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parenthesized and circled list types

From: Jungshik Shin <jshin@mailaps.org>
Date: Sat, 22 Mar 2003 16:51:42 +0900
Message-ID: <3E7C160E.9030505@mailaps.org>
To: www-style@w3.org

Hi,

Recently, I sent the message below to the editors of CSS3-List draft, 
but haven't heard back from them, yet. So, I'm now sending this to the 
style-list to seek your opinion.

Thank you in advance for your opinion,

Jungshik

----------

Hi,

KANG Jeong-Hee wrote to me that circled version of 'hangul' and
'hangul-consonant' list types need to be included in CSS3.
(he also suggested it in his email relayed by Bert Bos to
style list : 
http://lists.w3.org/Archives/Public/www-style/2003Mar/0037.html)

My first response was that they're NOT necessary because CSS2 provided
'on-the-fly synthesis' of parenthesized and circled list types
based on pre-defined list types and I believed CSS3 would
offer a similar feature. I also citied as my rationale
that there's no such list type as 'lower-latin-circled'
and 'decimal-circled', which turned out to be wrong.

Indeed, CSS3 WD appears to offer ::marker pseudo-elment that  can
be used to circled list types as follows:

<STYLE type="text/css">
    LI::marker {
      content: counter(counter, listtype) "&#x20DD;";
      }
    LI {
      display: list-item;
      counter-increment: counter;
    }
</STYLE>

where U+20DD is 'combing enclosing circle'.

An example is also given in CSS3-list WD for parenthesizing
counters.

However, I also found that CSS3 WD specifiies several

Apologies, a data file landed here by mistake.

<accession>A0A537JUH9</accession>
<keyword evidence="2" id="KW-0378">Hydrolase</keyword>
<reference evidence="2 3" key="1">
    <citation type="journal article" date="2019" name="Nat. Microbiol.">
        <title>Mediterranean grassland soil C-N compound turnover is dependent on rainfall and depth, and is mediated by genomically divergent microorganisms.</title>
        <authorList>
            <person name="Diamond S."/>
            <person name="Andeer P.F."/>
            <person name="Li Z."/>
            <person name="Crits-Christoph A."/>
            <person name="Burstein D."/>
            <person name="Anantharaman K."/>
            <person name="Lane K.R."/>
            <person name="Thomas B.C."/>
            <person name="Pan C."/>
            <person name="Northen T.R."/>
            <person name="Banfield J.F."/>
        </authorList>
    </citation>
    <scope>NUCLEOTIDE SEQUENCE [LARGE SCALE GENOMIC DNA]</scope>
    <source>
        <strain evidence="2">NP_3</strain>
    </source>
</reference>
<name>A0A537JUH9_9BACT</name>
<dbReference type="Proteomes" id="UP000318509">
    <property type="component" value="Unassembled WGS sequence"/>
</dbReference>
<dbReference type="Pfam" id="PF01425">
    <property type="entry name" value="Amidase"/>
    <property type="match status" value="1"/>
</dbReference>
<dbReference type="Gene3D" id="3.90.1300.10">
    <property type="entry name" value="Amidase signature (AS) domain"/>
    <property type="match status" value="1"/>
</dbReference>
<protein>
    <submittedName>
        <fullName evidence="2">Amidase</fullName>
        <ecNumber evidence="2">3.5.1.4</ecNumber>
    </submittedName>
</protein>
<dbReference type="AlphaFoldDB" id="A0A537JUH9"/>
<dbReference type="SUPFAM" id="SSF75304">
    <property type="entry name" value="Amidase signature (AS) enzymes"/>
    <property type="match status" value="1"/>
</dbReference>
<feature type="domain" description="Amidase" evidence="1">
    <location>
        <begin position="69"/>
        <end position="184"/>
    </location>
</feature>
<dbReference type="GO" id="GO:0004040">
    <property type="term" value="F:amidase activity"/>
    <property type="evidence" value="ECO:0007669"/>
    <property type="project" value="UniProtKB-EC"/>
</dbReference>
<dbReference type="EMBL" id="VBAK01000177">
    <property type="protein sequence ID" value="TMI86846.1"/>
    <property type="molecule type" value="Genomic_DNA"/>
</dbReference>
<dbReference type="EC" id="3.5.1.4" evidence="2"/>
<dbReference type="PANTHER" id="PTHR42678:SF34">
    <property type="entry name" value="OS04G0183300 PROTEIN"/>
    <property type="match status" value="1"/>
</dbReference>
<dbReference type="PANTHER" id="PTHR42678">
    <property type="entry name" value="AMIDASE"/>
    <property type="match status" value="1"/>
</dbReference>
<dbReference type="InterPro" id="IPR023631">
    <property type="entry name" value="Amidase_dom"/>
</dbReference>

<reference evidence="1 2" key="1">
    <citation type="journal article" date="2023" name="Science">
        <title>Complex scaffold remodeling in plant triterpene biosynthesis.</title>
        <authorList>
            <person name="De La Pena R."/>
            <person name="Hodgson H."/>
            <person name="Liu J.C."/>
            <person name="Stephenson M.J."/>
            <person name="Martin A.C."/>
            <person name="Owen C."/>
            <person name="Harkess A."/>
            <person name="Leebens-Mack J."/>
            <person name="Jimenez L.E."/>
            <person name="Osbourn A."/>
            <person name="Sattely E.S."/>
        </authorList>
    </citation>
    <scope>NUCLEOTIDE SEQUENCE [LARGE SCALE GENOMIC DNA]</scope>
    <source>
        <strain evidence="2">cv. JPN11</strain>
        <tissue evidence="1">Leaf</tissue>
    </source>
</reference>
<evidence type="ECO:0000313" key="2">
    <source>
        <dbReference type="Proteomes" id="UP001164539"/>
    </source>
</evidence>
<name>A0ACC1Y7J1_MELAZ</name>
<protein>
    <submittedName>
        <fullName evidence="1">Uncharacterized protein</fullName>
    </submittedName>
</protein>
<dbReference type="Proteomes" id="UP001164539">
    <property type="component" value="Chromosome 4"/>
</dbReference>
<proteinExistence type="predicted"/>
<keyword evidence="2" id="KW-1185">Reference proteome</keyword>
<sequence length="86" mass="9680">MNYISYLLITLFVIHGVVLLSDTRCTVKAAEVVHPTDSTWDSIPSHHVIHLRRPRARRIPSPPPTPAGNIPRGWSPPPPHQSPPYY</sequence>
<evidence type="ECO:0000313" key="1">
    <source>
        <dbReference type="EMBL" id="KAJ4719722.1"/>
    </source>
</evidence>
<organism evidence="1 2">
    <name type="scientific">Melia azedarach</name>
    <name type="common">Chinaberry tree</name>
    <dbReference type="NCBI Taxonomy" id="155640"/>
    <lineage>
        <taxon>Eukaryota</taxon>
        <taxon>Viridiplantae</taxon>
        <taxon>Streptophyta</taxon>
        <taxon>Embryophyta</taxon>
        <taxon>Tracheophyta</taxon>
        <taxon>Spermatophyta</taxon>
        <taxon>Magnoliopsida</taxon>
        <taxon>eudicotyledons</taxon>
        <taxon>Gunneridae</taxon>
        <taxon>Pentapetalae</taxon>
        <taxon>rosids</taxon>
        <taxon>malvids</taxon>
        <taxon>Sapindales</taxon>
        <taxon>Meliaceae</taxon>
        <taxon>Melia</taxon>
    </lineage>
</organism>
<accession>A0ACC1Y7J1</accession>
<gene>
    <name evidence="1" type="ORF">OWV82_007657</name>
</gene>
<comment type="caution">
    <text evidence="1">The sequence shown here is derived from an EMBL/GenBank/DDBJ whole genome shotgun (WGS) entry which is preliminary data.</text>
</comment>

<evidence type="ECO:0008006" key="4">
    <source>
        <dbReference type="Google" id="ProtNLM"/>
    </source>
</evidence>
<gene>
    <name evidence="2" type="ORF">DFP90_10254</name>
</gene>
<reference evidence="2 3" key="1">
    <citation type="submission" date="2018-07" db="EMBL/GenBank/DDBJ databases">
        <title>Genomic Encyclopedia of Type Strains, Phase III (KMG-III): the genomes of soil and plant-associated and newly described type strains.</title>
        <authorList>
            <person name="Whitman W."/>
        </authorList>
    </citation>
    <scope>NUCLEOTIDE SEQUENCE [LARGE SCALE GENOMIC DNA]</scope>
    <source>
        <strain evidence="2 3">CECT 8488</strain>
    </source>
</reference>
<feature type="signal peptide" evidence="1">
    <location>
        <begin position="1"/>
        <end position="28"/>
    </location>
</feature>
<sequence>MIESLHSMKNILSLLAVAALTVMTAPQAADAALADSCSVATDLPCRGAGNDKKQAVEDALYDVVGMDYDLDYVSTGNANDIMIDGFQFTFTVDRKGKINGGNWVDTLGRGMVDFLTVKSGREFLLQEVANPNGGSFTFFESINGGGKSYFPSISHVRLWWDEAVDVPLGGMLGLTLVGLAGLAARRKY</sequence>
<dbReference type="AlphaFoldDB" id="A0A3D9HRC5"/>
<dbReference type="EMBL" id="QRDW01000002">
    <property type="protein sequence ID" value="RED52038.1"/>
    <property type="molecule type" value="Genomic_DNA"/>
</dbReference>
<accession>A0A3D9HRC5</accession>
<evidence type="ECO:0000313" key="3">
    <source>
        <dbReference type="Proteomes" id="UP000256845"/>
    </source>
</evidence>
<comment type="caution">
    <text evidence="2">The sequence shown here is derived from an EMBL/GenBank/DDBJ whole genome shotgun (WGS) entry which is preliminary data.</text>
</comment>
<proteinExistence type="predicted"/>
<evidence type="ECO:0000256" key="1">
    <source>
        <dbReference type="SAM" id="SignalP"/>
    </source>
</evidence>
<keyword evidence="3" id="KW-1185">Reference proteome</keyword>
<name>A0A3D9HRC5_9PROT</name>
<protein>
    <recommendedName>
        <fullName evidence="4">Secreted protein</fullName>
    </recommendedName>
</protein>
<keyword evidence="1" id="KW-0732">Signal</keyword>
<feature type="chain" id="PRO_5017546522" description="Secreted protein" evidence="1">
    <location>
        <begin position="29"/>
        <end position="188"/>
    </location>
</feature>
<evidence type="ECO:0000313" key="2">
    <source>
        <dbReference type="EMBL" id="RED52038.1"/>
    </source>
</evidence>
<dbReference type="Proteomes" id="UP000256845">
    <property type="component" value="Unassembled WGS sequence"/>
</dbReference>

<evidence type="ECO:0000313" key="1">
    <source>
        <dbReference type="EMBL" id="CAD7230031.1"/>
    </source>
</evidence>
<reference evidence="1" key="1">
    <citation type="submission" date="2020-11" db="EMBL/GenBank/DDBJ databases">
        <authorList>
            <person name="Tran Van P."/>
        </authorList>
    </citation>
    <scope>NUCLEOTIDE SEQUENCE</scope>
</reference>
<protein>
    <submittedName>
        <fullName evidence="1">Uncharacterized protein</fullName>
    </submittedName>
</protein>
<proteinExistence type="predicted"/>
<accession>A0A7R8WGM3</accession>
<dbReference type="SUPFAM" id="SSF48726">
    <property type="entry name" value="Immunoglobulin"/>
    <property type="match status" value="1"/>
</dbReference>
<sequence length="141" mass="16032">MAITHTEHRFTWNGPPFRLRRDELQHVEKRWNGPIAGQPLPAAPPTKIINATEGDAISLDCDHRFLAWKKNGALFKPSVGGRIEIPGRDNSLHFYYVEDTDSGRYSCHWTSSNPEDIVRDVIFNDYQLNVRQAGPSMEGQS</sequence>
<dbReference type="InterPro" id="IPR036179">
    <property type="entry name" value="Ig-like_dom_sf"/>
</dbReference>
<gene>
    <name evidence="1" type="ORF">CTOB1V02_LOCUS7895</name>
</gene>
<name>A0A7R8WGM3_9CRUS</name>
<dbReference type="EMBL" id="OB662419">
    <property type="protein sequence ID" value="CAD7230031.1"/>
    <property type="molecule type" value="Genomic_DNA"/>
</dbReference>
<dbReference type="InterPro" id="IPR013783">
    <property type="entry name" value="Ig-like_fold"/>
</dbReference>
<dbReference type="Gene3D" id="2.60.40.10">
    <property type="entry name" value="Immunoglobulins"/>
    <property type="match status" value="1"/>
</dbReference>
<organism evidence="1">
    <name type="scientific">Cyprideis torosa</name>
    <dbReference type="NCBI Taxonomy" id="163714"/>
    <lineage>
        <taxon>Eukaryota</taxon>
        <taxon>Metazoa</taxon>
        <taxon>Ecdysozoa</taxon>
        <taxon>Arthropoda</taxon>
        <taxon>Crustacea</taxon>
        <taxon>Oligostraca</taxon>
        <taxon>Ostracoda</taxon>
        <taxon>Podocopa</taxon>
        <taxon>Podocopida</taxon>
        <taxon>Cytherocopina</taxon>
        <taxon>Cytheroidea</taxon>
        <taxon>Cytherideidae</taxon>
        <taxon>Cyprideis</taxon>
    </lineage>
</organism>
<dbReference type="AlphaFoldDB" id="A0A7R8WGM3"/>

'composite' list types that can be, in theory, obtained with
::marker psuedo-element. All these 'composite' types
are for non-repeating and finite-length lists
and apepar to have been added for precomposed
parenthesized/circled/dotted/double-circled
characters in Unicode.

Now my questions are:

  - Is my example given above
a valid way to obtain circled version of
existing list types for which predefined composite
types are not defined?

  - How would you respond to a proposal for
    a few new 'composite' list types
    such as

     - cjk-ideographic-parenthesized : U+3220 - U+3229 (10)
     - cjk-ideographic-circled : U+3280 - U+3289 (10)
     - hangul-syllables-circled : U+326E - U+327B (14)
     - hangul-consonants-circled : U+3260 - U+326D (14)
     - hangul-syllables-parenthesized : U+320E - U+321B (14)
     - hangul-consonants-parenthesized : U+3200 - U+320D (14)
     - katakana-circled : U+32D0 - U+32FE (48?)


 From a client implementor's point of view, it's easier to
have them pre-defined in CSS3 than to support ::marker
pseudo-elment with a bit complex
substitution with precomposed characters in Unicode (although that may
not be mandatory. Document authors may also find it easier
that way. Besides, for the sake of consistency,
it could be argued that other
'composite list types' should also be removed from CSS3 to
reject those listed above as 'redundant' because
they can be generated with '::marker'.

On the other hand, pre-defined composite list types
are all finite and rather short so that as long
as CSS3 provides a mechanism for on-the-fly composition
of parenthesized/circled list type, it can be
argued that there's no need to 'further enlarge' the
already-long list of list types.

I'm not sure which side to take. In the long run,
definitely I would be against separate 'composite'
list-types for the parenthesized/circled. However,
CSS3 might  need to add them to address
a short-term need.


Anyway, it'd be nice if you could share your thoughts
on these issues with me.

Best,

Jungshik Shin
Received on Saturday, 22 March 2003 02:51:58 GMT

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